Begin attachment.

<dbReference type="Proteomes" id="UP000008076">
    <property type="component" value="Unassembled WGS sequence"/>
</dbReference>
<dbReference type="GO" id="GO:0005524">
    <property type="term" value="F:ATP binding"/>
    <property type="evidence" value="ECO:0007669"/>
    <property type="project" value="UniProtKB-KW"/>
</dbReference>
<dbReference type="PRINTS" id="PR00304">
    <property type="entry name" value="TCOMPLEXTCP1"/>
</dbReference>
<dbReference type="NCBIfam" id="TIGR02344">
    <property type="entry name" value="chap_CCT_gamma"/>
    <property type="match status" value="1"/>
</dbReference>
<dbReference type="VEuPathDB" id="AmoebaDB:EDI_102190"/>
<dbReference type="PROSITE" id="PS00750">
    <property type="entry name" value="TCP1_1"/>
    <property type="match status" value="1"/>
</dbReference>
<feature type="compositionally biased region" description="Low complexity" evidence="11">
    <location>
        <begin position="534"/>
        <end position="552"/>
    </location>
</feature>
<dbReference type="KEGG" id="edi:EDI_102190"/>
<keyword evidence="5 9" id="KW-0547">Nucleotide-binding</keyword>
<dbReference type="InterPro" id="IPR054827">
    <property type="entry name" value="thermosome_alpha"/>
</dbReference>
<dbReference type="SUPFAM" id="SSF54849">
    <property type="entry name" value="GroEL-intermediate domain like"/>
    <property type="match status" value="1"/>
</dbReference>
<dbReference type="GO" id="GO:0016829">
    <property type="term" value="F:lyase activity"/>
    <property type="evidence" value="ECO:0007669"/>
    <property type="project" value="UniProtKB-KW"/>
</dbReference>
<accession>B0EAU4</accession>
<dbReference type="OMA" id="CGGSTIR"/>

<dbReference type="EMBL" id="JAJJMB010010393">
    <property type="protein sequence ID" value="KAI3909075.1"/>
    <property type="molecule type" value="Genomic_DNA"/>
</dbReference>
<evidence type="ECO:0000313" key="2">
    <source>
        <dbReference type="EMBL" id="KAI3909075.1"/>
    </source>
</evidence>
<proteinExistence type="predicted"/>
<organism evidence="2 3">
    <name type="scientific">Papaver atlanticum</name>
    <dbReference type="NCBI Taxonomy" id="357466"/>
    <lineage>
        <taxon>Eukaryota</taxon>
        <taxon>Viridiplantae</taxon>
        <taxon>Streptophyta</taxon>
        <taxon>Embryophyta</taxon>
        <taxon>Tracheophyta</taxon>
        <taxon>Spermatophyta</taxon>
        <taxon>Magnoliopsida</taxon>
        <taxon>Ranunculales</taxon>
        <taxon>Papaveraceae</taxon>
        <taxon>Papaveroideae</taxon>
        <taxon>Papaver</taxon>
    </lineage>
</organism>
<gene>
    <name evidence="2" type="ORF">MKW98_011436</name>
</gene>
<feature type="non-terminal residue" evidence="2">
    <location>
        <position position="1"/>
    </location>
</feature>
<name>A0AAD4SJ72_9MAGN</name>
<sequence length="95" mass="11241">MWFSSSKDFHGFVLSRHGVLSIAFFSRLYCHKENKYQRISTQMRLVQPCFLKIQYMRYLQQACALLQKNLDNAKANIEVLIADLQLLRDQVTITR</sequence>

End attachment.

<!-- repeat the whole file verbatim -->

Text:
<dbReference type="Proteomes" id="UP000008076">
    <property type="component" value="Unassembled WGS sequence"/>
</dbReference>
<dbReference type="GO" id="GO:0005524">
    <property type="term" value="F:ATP binding"/>
    <property type="evidence" value="ECO:0007669"/>
    <property type="project" value="UniProtKB-KW"/>
</dbReference>
<dbReference type="PRINTS" id="PR00304">
    <property type="entry name" value="TCOMPLEXTCP1"/>
</dbReference>
<dbReference type="NCBIfam" id="TIGR02344">
    <property type="entry name" value="chap_CCT_gamma"/>
    <property type="match status" value="1"/>
</dbReference>
<dbReference type="VEuPathDB" id="AmoebaDB:EDI_102190"/>
<dbReference type="PROSITE" id="PS00750">
    <property type="entry name" value="TCP1_1"/>
    <property type="match status" value="1"/>
</dbReference>
<feature type="compositionally biased region" description="Low complexity" evidence="11">
    <location>
        <begin position="534"/>
        <end position="552"/>
    </location>
</feature>
<dbReference type="KEGG" id="edi:EDI_102190"/>
<keyword evidence="5 9" id="KW-0547">Nucleotide-binding</keyword>
<dbReference type="InterPro" id="IPR054827">
    <property type="entry name" value="thermosome_alpha"/>
</dbReference>
<dbReference type="SUPFAM" id="SSF54849">
    <property type="entry name" value="GroEL-intermediate domain like"/>
    <property type="match status" value="1"/>
</dbReference>
<dbReference type="GO" id="GO:0016829">
    <property type="term" value="F:lyase activity"/>
    <property type="evidence" value="ECO:0007669"/>
    <property type="project" value="UniProtKB-KW"/>
</dbReference>
<accession>B0EAU4</accession>
<dbReference type="OMA" id="CGGSTIR"/>

<dbReference type="EMBL" id="JAJJMB010010393">
    <property type="protein sequence ID" value="KAI3909075.1"/>
    <property type="molecule type" value="Genomic_DNA"/>
</dbReference>
<evidence type="ECO:0000313" key="2">
    <source>
        <dbReference type="EMBL" id="KAI3909075.1"/>
    </source>
</evidence>
<proteinExistence type="predicted"/>
<organism evidence="2 3">
    <name type="scientific">Papaver atlanticum</name>
    <dbReference type="NCBI Taxonomy" id="357466"/>
    <lineage>
        <taxon>Eukaryota</taxon>
        <taxon>Viridiplantae</taxon>
        <taxon>Streptophyta</taxon>
        <taxon>Embryophyta</taxon>
        <taxon>Tracheophyta</taxon>
        <taxon>Spermatophyta</taxon>
        <taxon>Magnoliopsida</taxon>
        <taxon>Ranunculales</taxon>
        <taxon>Papaveraceae</taxon>
        <taxon>Papaveroideae</taxon>
        <taxon>Papaver</taxon>
    </lineage>
</organism>
<gene>
    <name evidence="2" type="ORF">MKW98_011436</name>
</gene>
<feature type="non-terminal residue" evidence="2">
    <location>
        <position position="1"/>
    </location>
</feature>
<name>A0AAD4SJ72_9MAGN</name>
<sequence length="95" mass="11241">MWFSSSKDFHGFVLSRHGVLSIAFFSRLYCHKENKYQRISTQMRLVQPCFLKIQYMRYLQQACALLQKNLDNAKANIEVLIADLQLLRDQVTITR</sequence>